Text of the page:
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The Baltimore Ravens Serve Children and Families

Posted By Melanie LeGrande, Sunday, November 20, 2011

By Melanie LeGrande
Executive Director, RACTF/Director of Community Relations, [ABAG Member] Baltimore Ravens

The Baltimore Ravens have a strong commitment to serving children and families in need in our area.

As we all know, strategic philanthropy and collective impact are key to making a long-term difference. The team and its players have many such initiatives. But we cannot forget that in the short-term, there are still those who need our attention. Those who have to choose between holiday meals and keeping the lights on. Those who have to choose between holiday gifts for their children and heat for the winter.

During the holidays, we are happy to say that our players join forces every year to provide meals, gifts and funds to those who desperately need it. Many of the players have been on the receiving end of such distributions and recognize that they are now in a position to return the favor. Additional players know the importance of giving back and take the time to give. It is our culture, and we’re proud to make a difference.

According to the Maryland Food Bank, there are 466,000 people in the state who are food insecure, meaning they are unsure of where their next meal is coming from. Each year, the Ravens organization and its players commit to making a difference by feeding Maryland families. Below is an example of events taking place around Thanksgiving efforts. 

* Ravens LB Ray Lewis hosted his annual distribution of Thanksgiving baskets and home products/toiletries to 800 Baltimore families on Tuesday (11/15).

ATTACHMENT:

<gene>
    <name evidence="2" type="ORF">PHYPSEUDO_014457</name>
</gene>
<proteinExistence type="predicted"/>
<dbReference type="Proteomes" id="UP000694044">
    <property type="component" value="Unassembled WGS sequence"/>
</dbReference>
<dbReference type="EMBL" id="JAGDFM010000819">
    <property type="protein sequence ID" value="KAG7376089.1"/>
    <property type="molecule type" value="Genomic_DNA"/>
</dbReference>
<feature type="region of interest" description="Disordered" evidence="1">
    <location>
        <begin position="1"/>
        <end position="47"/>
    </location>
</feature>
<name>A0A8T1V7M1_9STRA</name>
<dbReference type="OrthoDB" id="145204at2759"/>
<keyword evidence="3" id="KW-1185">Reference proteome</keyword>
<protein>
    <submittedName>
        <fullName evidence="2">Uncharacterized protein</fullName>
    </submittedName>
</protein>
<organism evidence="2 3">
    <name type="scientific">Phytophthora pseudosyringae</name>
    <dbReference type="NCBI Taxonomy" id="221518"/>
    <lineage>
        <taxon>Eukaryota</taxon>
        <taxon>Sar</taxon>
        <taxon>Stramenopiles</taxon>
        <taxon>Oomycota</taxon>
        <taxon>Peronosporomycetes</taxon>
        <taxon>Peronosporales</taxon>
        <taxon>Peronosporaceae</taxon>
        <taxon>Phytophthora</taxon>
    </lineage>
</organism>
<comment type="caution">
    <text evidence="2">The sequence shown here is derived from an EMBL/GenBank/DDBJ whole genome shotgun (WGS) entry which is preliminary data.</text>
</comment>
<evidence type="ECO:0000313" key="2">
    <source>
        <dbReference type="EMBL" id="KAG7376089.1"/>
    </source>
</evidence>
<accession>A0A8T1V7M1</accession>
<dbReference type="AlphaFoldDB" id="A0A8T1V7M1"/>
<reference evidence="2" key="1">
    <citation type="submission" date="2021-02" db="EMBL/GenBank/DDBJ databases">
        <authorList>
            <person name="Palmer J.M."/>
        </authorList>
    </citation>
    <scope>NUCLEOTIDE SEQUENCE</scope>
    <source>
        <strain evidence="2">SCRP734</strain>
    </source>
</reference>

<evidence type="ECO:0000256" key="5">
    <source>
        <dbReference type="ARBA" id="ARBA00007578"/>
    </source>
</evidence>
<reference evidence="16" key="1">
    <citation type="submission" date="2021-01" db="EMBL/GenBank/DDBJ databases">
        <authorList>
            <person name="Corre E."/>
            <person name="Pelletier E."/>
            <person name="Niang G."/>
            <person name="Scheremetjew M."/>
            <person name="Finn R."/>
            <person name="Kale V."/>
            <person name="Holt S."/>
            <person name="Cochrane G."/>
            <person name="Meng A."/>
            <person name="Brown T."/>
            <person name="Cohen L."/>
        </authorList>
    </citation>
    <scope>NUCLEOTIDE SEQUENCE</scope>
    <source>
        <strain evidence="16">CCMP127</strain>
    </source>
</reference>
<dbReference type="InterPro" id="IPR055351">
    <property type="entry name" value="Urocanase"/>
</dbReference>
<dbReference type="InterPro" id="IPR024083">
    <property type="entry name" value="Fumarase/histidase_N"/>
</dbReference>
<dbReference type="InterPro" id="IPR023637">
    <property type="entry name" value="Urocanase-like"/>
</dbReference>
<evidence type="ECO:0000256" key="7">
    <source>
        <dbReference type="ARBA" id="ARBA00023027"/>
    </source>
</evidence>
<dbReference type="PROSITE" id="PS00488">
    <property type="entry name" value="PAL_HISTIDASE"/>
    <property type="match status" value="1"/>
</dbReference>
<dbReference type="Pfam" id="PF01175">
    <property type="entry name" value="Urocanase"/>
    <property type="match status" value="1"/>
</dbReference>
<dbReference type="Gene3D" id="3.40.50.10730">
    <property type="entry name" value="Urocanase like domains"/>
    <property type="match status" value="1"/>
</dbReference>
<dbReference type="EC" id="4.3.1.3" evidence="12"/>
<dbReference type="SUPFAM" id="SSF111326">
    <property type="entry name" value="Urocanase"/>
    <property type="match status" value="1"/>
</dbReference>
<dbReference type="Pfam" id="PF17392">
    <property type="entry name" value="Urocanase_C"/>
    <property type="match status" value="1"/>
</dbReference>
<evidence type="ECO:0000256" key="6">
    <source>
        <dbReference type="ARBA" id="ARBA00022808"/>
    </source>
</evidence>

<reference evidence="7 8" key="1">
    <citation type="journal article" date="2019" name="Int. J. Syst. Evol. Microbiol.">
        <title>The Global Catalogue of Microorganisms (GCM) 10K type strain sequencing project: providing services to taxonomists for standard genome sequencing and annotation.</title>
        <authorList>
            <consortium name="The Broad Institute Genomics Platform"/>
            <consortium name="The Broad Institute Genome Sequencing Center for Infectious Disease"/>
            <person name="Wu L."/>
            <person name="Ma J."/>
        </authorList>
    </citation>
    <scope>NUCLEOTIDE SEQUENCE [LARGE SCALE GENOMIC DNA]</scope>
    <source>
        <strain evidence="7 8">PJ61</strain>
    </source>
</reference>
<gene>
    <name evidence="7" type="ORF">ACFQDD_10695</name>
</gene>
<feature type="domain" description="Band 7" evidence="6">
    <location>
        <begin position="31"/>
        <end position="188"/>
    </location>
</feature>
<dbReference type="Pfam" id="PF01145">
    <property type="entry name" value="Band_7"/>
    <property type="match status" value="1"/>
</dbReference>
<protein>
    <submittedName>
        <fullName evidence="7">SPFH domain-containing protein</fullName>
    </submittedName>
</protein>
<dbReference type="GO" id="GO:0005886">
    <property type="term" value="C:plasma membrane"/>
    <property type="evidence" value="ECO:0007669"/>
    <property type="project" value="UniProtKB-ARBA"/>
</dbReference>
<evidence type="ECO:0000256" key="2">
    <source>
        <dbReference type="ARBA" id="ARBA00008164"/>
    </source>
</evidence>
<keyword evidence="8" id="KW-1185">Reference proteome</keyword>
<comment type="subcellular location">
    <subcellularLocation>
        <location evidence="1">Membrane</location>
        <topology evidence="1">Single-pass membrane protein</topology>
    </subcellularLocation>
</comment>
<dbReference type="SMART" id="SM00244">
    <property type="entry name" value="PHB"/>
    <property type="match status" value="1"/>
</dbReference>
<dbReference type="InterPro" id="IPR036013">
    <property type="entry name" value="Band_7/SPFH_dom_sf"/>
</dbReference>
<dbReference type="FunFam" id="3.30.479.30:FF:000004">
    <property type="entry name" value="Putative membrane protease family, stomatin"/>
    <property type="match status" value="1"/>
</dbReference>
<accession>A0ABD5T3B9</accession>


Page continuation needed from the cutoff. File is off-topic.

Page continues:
* Ravens LB Jameel McClain partnered with the Salvation Army Warehouse to extend a helping hand to families in need this holiday season. McClain hosted his second annual Thanksgiving distribution on Tuesday (11/15), where 53 families were presented with a Thanksgiving basket complete with a turkey and all the trimmings. 

* On Tuesday (11/15), the sixth annual holiday dinner at the Helping Up Mission men’s shelter in downtown Baltimore was led by Ravens RB Ray Rice. Turkey, mashed potatoes, sweet potatoes, stuffing, cranberry sauce, mixed vegetables, rolls and dessert was a special meal for 350 men who live and visit the shelter. 

* Ravens G Ben Grubbs and CB/RS Lardarius Webb teamed to distribute Thanksgiving baskets to 300 Baltimore-area, single-parent families on Friday (11/18). The third annual event was held at the Park Heights Boys & Girls Club. 

* Ravens C Andre Gurode distributed 500 turkeys to families in need on the east side of Baltimore, working alongside Israel Baptist Church and Collington Square School, on Friday (11/18). 

* On Friday (11/18), Ravens S Ed Reed distributed Thanksgiving meals with all the fixings to 300 families of the SEED School in Baltimore, Md. This was the first of three Thanksgiving basket distributions that Reed will facilitate. Others will take place on Monday, Nov. 21 at Coppin State, and at Booker T. Washington Middle on Tuesday, Nov. 22. 

* Ravens LB Brendon Ayanbadejo will serve families on the Tuesday after Thanksgiving, Nov. 29. He is working with a local charter school in south Baltimore. 

* The Ravens will host their 16th annual Food & Funds Drive throughout the month of November. Over 50 Giant Food stores will be collecting non-perishables, and the virtual food drive ( will be collecting funds. 

At the Ravens vs. Bengals game on Nov. 20, more than 100 volunteers took part in the stadium collection. In 2010, the efforts generated 25,000 lbs of food and more than $30,000.

This is our culture, and we’re proud to make a difference.

Tags:  And Now A Word from Our Members  November 2011 Members' Memo 

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November 2011: ABAG Member News

Posted By Kim Snipes, Sunday, November 20, 2011
We are excited to welcome Anne Wetzler who joined the Aaron Straus and Lillie Straus Foundation and the Clayton Baker Trust earlier this month. Anne provides administrative support for the two foundations. She may be reached at Long-time administrative staff person Pat Paulson will retire at the end of the year. 

ABAG also welcomed a new consultant for the Workforce Development Affinity Group, Linda Dworak. Martha Holleman will continue to work on workforce issues and projects with the Baltimore Integration Partnership.